June 5th, 2009

Venue Shouldn’t Matter in Player Stats Disputes

Friday, June 5th, 2009

The choice by Yahoo! to file suit against the NFL Players Association in the same federal court circuit that has ruled favorably in two previous fantasy sports cases makes sense not only as a way to keep things on friendly ground, but also to avoid a Florida district that has been unkind in the past. An FSB.com review of the various court filings, however, suggests that the venue might not be as important as you’d think.

Obviously, the Eighth Circuit — which includes both the Minnesota district court that found for CBS and the eastern Missouri court in which the CBC case was filed — is the logical choice for any fantasy company logging such a licensing challenge.

On the other hand, a 2000 suit brought by Gridiron.com against the NFLPA in the southern district of Florida ended with a ruling in favor of the NFLPA’s licensing rights. The fact that the NFLPA chose this same district in which to file a countersuit last year against CBS makes it clear that the group likes its chances there based on that Gridiron.com ruling.

That countersuit, of course, was swept out as part of the decision in CBS’ favor back in March — which remains under appeal - so we won’t know how the Florida court might have ruled this time around. The key difference, though, is that the Gridiron.com case centered on the use of player likenesses — photos — whereas those since have made official mention only of player statistics and information.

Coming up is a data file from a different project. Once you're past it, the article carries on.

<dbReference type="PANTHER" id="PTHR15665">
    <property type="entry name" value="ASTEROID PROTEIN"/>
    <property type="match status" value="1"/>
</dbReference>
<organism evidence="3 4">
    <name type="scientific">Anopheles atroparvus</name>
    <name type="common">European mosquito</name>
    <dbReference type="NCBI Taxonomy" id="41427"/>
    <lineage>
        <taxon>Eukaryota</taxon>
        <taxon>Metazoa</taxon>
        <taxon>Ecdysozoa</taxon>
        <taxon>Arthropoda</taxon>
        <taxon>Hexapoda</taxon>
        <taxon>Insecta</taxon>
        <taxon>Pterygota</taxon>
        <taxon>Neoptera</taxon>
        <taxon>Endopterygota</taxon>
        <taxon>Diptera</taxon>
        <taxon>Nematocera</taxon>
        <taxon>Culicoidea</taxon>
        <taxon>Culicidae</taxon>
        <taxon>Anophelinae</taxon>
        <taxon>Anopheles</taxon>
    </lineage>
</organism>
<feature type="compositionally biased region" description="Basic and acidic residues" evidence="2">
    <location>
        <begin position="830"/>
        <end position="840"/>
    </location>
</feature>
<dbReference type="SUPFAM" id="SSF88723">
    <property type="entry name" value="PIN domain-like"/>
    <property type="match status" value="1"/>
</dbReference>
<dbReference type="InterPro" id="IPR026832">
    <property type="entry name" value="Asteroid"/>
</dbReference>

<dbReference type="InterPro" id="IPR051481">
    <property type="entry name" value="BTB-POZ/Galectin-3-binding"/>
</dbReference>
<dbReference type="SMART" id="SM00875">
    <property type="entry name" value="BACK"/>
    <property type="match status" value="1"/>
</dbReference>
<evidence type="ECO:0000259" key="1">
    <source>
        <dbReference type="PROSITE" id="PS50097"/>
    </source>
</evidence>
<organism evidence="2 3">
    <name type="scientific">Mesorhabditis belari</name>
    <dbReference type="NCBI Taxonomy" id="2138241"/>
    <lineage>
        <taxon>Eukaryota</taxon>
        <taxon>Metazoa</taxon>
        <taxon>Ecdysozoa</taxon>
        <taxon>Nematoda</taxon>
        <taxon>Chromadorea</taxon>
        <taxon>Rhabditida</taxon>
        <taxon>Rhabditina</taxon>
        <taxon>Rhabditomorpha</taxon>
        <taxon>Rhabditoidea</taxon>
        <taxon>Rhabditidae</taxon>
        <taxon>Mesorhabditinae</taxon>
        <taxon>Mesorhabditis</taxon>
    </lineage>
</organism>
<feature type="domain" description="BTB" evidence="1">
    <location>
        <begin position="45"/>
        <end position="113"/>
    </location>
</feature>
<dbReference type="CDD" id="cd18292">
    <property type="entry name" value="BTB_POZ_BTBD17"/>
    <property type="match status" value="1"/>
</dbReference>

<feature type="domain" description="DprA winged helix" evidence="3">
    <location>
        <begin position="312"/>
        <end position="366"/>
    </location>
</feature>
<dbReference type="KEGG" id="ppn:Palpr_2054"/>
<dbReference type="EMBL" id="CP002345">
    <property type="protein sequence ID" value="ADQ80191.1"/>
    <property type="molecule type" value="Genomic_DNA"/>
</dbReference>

In the 2000 suit, Gridiron.com apparently signed contracts with “over one hundred and fifty” NFL players for the rights to their likenesses in its fantasy football game and posited that it didn’t need to pay licensing fees to the NFLPA for those rights. The NFLPA — which had specific exclusive licensing deals with about 97 percent of the league’s players at the time — had little trouble defeating that notion in court.

The decision says only that Gridiron.com could not use six or more player photos without owing fees to the NFLPA and makes no specific mention of player stats or biographical or other info. The filings submitted by CBC, CBS and Yahoo, however, make no specific mention of player likenesses and instead focus on stats and information.

The 2007 ruling in CBC’s favor against MLB Advanced Media was appealed all the way up to the Supreme Court, which refused to even hear the appeal in 2008, thus upholding the decision. The CBS case decided back in March reached the same result, finding that the fantasy sports producer doesn’t owe licensing fees for the use of stats and player information. Although the appeal remains outstanding in that case, it’s tough to imagine a reversal in light of the CBC precedent.

Now, I have slightly less legal training than Sam Waterston, but the precedential groundwork laid by those two cases would seem to make it hard for an opposite ruling in any similar suit to stand through appeal — if it were even handed down in the first place. If the Supreme Court isn’t even willing to review the decision that player statistics and information reside in the free public forum, what grounds do south Florida judges or any others have to say otherwise?

The exclusive rights to player photos make sense. An individual should be able to benefit from profits related to use of his or her likeness. The facts, however, are free. Maybe a ruling to that effect in the Yahoo! case will end assertions to the contrary.

(Note: Hat tip to loyal FSB.com reader Randal Burgess for calling the Gridiron.com case to our attention.)